Um… all of us other artists who weren’t picked, that’s who! To be clear, we’re not crabs in a bucket. But if a critical darling strikes us as a lottery winner, we won’t pretend otherwise. And this gets at why critics are so bad at making timeless judgments: They never consider how an artist looks to other artists.
Because we’re invested in the creative process ourselves, we don’t commit false positives: We recognize when a critical darling’s talents are nothing to envy. And we also don’t commit false negatives: We’ll give crazy new ideas a chance, knowing the courage it takes to propose them. In other words, what historians will see in time… artists come closest to seeing now.
So don’t be misled by the critics! To escape the long tail and make history, you must earn the respect of your fellow artists. This is why BYCombo includes you in a community of others who’ll keep your standards high.
To promote self-reliance, indie rock requires artists to do the middleman’s job for themselves. But a wealthy artist can just pay others to do it… and, well, who better to hire than a former middleman?! So indie rock has done little more than “privatize” access to business deals that were once “public”— to the benefit of the privileged. How did this happen?
The problem is that indie rock enjoys the goodwill generated by artistic movements of cooperative self-reliance, like the Maker Faire, that are united by love of the craft. But indie rock is really about competitive self-reliance; like libertarianism in politics, it’s grounded in excitement for the hustle. And nothing makes the hustle easier— and thus more exciting— than privilege.
There’s nothing wrong with indie rock’s artistic libertarianism— but it’s a partisan ideal that gets mistaken as universal. So when a band struggles to hustle because it’s a poor fit for their circumstances, they’re told to just suck it up and try harder. Now with BYCombo, there’s an opposition party that advocates for the interdependence you want, out of respect for your craft.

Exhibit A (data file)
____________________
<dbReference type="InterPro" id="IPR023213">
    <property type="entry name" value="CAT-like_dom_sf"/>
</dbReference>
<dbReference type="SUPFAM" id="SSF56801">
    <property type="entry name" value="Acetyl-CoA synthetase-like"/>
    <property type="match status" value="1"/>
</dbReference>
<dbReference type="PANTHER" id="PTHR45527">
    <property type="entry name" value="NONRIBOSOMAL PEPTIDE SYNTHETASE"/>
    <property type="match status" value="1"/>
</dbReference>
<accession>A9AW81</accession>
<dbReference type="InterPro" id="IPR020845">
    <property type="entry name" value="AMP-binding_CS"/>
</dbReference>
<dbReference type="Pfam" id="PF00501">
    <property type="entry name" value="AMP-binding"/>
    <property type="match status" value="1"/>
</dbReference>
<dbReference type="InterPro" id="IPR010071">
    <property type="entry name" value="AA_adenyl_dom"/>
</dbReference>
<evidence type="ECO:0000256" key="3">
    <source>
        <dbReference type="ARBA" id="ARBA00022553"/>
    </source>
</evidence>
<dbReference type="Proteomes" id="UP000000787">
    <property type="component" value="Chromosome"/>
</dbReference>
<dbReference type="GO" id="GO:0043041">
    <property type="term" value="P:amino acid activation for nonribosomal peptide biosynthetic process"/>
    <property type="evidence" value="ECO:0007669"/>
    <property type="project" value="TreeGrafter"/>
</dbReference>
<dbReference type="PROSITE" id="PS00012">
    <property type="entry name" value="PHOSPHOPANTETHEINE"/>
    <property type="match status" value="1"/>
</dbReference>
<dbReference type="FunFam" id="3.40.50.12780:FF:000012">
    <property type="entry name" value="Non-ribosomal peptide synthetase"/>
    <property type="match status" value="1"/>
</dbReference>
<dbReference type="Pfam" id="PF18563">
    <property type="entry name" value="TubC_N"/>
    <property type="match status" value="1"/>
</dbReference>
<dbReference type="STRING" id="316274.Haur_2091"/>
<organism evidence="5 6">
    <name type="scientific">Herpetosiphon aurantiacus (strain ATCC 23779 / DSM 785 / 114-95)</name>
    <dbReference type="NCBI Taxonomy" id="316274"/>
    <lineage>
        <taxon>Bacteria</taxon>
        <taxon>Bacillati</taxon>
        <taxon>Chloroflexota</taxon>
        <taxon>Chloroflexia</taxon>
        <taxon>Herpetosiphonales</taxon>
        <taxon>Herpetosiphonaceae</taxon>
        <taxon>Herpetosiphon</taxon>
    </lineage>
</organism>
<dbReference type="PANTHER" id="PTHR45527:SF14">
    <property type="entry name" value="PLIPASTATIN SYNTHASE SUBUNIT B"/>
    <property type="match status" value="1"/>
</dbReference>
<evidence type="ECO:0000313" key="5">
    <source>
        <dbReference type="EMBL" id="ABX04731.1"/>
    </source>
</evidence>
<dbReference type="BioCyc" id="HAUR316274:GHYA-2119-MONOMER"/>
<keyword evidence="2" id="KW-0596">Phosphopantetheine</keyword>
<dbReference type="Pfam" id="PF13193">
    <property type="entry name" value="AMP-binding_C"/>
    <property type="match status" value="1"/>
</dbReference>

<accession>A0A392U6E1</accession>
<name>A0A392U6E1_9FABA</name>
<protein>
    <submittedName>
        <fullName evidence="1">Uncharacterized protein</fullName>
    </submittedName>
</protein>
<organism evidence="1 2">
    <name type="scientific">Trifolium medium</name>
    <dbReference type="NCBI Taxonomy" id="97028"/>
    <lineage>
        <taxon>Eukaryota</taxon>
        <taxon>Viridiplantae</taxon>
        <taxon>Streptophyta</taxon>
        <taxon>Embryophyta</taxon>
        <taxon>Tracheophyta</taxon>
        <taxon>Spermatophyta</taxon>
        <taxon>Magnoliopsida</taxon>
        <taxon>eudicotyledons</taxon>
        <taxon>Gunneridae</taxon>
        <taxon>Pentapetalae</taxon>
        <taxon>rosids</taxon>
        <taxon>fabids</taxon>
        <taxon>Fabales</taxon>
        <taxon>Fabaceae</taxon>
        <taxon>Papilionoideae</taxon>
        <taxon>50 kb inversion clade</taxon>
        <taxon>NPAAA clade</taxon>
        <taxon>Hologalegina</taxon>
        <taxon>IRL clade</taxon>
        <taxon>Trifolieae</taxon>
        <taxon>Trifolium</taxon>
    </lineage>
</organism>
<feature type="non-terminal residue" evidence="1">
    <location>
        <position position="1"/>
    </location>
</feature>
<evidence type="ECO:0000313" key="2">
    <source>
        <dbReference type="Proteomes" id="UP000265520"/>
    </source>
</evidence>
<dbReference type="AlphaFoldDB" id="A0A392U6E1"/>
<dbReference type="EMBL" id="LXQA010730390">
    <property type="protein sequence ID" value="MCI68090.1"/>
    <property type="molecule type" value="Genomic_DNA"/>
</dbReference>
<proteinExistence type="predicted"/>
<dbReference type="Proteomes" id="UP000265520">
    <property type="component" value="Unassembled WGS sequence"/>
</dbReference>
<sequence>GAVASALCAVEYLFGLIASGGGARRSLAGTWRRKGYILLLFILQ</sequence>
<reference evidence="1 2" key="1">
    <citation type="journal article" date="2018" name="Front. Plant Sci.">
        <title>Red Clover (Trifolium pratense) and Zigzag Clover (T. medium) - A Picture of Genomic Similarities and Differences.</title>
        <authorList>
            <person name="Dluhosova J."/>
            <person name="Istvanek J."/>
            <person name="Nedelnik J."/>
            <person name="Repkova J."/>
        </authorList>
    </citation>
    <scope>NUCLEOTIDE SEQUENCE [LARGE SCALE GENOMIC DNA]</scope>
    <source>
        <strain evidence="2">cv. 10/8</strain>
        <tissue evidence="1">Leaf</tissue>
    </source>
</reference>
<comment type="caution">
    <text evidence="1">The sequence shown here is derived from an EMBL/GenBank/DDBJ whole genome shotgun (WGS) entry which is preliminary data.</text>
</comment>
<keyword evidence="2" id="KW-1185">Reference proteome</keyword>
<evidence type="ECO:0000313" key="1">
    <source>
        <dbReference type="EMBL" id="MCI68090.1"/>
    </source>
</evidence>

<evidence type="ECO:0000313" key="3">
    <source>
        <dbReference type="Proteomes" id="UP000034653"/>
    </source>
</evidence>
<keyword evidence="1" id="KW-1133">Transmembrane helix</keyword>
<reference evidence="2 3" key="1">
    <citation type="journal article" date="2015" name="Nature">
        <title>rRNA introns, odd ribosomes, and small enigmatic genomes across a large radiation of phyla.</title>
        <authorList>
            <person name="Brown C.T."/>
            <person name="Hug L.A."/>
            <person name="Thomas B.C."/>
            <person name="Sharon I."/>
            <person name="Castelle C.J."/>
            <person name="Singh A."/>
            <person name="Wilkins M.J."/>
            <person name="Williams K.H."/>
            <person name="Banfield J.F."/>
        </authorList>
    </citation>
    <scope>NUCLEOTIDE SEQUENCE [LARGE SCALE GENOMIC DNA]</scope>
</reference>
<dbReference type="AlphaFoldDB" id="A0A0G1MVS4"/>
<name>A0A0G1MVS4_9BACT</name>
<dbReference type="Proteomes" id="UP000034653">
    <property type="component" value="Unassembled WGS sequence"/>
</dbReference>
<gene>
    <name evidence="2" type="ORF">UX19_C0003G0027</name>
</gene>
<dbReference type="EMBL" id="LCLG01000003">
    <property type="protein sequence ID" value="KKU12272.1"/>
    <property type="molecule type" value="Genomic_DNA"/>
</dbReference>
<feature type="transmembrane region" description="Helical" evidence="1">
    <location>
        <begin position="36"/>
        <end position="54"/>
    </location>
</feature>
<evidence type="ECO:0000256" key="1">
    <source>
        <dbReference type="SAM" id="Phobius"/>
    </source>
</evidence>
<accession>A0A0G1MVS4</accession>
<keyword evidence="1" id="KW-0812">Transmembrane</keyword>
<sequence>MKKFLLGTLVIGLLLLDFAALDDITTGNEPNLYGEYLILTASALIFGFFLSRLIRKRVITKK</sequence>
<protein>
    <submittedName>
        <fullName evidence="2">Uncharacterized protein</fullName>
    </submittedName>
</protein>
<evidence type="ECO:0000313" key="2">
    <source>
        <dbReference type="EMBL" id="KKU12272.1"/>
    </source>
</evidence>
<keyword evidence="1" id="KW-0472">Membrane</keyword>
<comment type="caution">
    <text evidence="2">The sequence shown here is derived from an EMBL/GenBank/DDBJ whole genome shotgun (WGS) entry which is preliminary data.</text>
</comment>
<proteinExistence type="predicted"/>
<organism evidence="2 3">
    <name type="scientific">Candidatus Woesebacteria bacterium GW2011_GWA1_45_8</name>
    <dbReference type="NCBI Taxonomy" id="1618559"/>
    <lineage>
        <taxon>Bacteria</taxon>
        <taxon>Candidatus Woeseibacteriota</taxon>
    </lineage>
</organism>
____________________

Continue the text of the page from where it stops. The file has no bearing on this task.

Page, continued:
Who foresaw indie rock’s final stage as a trust fund playground? We did— us women and minorities— which is why we’ve never started a movement to compete on self-reliance. And hip hop is no exception; rappers proudly rely on labels and producers. When they boast of having hustled, they’re saying, “Hey, I hustled too!” It’s to ensure that self-reliance means nothing.
Yet despite the poor fit, indie rock sure is eager of late to hand over its reins to us. Why? Because it’s in decline! After two decades with little to show that could matter to history, indie rock today feels like just another foreign canon. So women and minorities are being nudged onto a glass cliff…
No thanks! Remember, rock and roll was founded by poor Blacks and queers, then taken further by rural Southerners, Midwestern Jews, working-class Brits… In short, it’s a history of hungry outsiders. Which means women and minorities should naturally be aiming for the historical canon— and today we would be, if indie rock hadn’t intervened.
Like those hungry outsiders before us, we need to be the most original, the most talented… and this can only happen through mutual reliance. Hip hop gets this, which is why it hasn’t declined; today’s rappers win Pulitzer Prizes. Now BYCombo gives you the same chances— in a rock band.
Indie rock is less an aesthetic than an ideology— and ideologies transcend time. So why couldn’t rock be indie from the beginning? Imagine, then, that we take a time machine back to the 50s and announce: “Artists, your success now rests solely upon building a fanbase on your own. A business partner can no longer help you!”
Every Black artist would stare glumly at us. Why? Because back then, they needed White partners to advocate on their behalf. Indie rock’s rules would work like an artistic poll tax, shutting them out in effect— without admitting to this intent. By bringing indie rock to the 50s, then… we’d look like White supremacists. But this wasn’t our intent! So where did we go wrong?
It’s simple: Given its decentralized nature, indie rock can’t guard against the prejudices of its times. It can only reflect them— and the 50s were openly racist! Well, is society free of prejudice today? Of course not— which is why BYCombo lets you find partners to advocate on your behalf. Because if you need interdependence… who are the indie gatekeepers to tell you otherwise?